This isn't the first time NASA has gone through a painful transition. "We are currently experiencing the same timeline as when the Apollo program ended," Zabala-Aliberto pointed out. But the current situation does pose an extra challenge for U.S. human spaceflight.
"This gives us a catalyst to fight more, to let the general public know, 'No bucks, no Buck Rogers," Zabala-Aliberto said.
The tools being used to get the word out include events like the ones organized through Yuri's Night, as well as online venues such as Facebook and Twitter, YouTube and Ustream, LinkedIn and Flickr. This year, Kobrick is aiming to have live updates posted to Live.Yurisnight.net, which is powered by Posterous. There's also a video series with the theme "I Celebrate Yuri's Night Because..."
"We've always had a foot in the door with all the different channels that have come out," he said.
Now available in 30 languages on BluRay and DVD from www.firstorbit.org - this real-time re-creation of Yuri Gagarin's pioneering first orbit was shot entirely in space from on board the International Space Station. "First Orbit" made its premiere in 2011.
But the key is to keep the spirit of Yuri's Night going for the rest of the year as well, and that's what Zabala-Aliberto and her colleagues are aiming to do — by working with other space-minded organizations, taking advantage of the technological tools at their disposal, and letting people know "that they do have a say in the space program, and they can make a difference."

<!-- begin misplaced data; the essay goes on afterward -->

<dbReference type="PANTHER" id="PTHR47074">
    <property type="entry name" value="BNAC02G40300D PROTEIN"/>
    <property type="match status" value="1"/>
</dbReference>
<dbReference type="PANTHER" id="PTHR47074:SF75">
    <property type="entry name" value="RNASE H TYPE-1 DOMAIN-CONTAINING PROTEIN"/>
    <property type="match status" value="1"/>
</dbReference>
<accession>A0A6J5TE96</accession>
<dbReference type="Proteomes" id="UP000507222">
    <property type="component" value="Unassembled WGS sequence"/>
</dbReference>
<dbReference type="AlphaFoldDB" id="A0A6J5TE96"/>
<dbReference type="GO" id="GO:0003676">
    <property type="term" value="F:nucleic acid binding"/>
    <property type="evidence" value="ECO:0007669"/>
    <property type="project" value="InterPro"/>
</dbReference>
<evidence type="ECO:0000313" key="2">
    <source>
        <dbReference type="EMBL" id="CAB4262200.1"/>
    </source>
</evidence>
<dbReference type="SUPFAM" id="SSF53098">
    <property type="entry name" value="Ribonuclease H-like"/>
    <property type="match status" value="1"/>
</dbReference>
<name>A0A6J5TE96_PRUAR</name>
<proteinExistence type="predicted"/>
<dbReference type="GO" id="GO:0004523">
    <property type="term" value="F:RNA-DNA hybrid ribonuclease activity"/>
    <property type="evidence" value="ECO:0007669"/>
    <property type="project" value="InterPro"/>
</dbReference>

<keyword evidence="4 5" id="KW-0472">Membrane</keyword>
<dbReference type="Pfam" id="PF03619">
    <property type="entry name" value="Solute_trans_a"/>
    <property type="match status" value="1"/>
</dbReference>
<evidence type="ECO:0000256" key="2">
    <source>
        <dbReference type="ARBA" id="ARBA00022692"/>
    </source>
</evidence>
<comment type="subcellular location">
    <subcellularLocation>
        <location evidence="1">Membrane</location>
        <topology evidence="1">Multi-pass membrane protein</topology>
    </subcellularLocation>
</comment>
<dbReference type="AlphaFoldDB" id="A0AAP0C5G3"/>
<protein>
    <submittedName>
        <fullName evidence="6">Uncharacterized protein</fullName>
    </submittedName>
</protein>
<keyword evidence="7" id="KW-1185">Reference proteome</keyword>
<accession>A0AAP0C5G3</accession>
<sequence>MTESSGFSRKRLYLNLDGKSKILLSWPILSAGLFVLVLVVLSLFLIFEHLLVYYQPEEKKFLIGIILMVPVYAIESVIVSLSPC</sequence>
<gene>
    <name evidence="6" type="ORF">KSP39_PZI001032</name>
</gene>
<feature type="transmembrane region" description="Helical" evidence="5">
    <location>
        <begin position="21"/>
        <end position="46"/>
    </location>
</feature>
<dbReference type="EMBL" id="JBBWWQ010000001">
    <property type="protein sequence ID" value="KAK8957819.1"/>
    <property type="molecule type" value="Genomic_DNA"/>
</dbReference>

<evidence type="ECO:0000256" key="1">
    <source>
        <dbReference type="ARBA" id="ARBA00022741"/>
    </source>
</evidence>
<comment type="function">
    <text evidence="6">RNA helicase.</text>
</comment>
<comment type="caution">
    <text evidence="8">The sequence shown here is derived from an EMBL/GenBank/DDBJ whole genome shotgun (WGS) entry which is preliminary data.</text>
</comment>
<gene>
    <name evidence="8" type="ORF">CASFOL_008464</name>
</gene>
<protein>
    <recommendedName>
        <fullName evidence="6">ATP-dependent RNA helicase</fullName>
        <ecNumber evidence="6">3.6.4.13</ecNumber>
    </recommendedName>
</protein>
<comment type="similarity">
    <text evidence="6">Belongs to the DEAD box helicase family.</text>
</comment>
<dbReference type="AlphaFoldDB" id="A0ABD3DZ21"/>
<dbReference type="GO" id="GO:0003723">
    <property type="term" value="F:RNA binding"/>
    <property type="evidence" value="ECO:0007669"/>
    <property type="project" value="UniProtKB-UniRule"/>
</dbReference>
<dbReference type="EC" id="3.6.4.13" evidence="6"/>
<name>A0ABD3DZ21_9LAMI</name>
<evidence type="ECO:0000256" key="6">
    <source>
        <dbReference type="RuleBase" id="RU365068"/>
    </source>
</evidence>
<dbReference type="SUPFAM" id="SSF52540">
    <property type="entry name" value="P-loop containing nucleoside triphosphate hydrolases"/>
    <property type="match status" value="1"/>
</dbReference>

"Yuri's Night gives everybody that sense that you can still be a part of it," Zabala-Aliberto said. "You're around like-minded people. ... It's not going to be a wake, that's for sure."
Join us for a Yuri's Night kickoff on "Virtually Speaking Science," and check out the Yuri's Night website for a party near you. While you're clicking,
"Virtually Speaking Science" takes place at 9 p.m. ET Wednesday at the MICA Small Auditorium at Stella Nova in Second Life and is broadcast on BlogTalkRadio. Many thanks to the Meta Institute for Computational Astrophysics for co-sponsoring the Second Life event. The hourlong show will be archived on BlogTalkRadio and iTunes. Check out these other podcasts from "#VSScience":
- JPL's Dave Beaty on the search for life on Mars
- Shawn Lawrence Otto on science and politics
- Ig Nobel impresario Marc Abrahams on silly science
- Rocket scientist Robert Zubrin on Mars exploration
- Propulsion expert Marc Millis on interstellar spaceflight
- Sean Carroll on the puzzling frontiers of physics
- Rand Simberg on the private-enterprise vision for spaceflight
- Martin Hoffert on the future of energy policy
- George Djorgovski on science in virtual worlds
- Alan Stern on suborbital research and NASA's mission to Pluto
- Col. 'Coyote' Smith on the outlook for space solar power
- Tim Pickens on rocket ventures and the Google Lunar X Prize
Alan Boyle is msnbc.com's science editor. Connect with the Cosmic Log community by "liking" the log's Facebook page, following @b0yle on Twitter or adding Cosmic Log's Google+ page to your circle. You can also check out "The Case for Pluto," my book about the controversial dwarf planet and the search for other worlds.